4. Johann Koeber

    Johann Koeber Member

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    Fully agree with you, widodh.

    And don't forget, a larger battery also means we can drive longer before we ever have to hit the first SuC.
     
  5. widodh

    widodh Model S R231 EU

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    Oh yes, but as soon as you get SuperChargers to start to use them and the first-world problems start to rise.

    That as well. Leave with a 110kWh battery fully charged, drive for 400km and then hit the first SuC.

    I'm just wondering how Tesla expects Model 3 owners with a smaller battery to undertake roadtrips.
     
  6. Basvdpoel

    Basvdpoel Member

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    I have had the same experience during my 2000 km round trip to Austria.
    I don't mind that I have to wait but almost an hour is a bit too long. Especially my wife can't handle these "long" stops. :)
    This eventually means we are going with an ICE car to Italy this summer.. :crying:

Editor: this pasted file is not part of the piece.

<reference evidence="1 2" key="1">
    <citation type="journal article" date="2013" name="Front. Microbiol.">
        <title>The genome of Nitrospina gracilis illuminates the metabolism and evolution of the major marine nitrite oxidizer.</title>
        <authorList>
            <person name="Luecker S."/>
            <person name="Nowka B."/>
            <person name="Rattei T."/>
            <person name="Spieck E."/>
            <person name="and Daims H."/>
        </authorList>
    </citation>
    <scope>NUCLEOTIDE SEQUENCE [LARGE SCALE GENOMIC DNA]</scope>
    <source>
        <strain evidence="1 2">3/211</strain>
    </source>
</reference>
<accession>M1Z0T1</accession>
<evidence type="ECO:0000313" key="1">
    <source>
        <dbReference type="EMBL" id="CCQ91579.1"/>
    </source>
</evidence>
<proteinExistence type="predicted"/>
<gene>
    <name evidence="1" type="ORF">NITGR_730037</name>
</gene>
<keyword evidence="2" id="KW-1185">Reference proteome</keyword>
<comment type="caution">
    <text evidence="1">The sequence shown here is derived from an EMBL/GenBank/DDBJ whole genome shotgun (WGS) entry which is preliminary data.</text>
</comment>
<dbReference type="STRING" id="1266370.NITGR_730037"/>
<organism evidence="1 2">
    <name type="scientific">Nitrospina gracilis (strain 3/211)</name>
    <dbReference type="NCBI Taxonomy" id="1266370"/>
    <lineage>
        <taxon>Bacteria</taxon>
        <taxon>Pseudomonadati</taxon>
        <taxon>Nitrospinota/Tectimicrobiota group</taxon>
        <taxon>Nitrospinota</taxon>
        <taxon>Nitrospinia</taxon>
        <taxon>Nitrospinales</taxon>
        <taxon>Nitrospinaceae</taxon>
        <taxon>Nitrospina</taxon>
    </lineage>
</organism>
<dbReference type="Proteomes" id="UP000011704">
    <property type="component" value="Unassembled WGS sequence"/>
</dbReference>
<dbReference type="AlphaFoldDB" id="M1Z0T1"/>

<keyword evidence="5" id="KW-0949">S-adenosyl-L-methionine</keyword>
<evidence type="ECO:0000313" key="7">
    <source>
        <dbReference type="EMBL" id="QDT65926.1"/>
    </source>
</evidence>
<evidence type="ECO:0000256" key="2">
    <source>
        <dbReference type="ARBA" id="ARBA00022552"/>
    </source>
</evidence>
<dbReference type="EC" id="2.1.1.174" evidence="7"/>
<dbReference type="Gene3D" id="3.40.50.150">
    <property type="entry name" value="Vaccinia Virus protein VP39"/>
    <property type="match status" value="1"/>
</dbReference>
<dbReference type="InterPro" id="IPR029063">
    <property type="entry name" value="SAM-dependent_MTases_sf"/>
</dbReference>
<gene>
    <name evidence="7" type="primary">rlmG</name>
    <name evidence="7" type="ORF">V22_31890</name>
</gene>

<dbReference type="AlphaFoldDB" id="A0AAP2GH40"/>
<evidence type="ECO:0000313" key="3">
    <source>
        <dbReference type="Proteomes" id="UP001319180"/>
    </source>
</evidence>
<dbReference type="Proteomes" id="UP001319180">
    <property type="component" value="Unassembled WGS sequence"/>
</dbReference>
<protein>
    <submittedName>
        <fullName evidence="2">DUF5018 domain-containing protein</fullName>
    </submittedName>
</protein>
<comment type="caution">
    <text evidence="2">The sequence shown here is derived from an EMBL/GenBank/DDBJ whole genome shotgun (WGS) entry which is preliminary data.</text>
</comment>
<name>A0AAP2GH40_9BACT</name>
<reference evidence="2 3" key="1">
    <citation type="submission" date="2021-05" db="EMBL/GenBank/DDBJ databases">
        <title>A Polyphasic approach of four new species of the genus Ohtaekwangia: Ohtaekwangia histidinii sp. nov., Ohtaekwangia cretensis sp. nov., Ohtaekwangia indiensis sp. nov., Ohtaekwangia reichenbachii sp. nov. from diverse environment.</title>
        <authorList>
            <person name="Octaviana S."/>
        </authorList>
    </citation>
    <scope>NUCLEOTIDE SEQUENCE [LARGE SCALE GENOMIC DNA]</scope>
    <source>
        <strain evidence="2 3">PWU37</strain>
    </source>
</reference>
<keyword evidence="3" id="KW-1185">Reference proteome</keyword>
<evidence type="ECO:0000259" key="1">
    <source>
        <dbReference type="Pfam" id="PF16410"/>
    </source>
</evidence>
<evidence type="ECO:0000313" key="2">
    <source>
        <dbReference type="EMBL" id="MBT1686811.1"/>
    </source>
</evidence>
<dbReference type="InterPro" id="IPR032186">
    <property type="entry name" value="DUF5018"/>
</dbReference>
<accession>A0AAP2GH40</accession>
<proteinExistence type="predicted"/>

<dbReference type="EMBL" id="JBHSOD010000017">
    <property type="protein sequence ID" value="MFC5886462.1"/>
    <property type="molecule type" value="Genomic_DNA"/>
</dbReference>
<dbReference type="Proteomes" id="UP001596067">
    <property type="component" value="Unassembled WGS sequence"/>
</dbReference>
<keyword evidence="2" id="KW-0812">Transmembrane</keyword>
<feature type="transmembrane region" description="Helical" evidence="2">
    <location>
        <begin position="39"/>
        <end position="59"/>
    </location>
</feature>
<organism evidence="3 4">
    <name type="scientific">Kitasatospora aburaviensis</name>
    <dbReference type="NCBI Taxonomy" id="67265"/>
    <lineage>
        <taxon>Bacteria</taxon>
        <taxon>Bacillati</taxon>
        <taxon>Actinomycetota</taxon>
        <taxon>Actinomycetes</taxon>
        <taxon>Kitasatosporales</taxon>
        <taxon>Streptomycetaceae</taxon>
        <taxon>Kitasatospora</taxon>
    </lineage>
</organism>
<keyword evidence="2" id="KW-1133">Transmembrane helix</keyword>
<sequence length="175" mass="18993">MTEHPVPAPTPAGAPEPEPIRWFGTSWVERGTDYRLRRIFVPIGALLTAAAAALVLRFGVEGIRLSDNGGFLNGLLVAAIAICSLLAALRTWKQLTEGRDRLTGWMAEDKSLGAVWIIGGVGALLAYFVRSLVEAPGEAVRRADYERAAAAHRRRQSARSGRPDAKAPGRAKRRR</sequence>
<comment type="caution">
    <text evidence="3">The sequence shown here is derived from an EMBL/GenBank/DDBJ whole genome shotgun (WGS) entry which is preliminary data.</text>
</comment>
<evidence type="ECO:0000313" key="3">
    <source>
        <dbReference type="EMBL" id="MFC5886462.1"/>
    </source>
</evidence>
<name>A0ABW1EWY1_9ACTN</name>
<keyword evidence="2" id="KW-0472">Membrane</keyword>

7. sefs

    sefs 2012 Ford Focus Electric

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    I agree with the theory here, but I'll add a larger battery would support even faster low SOC charging rates, meaning you'd spend even less time waiting to charge for the same range recovered.
     
  8. gelden

    gelden Active Member

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    Maybe it is possible for Tesla to provide a solution to keep charging fast till a higher SOC. For instance by adding a capacitor that will absorp part of the charge at higher SOC's, and then transfer this to the battery shortly after charging was stopped? I would expect Elon and his team to be able to come up with a solution for this.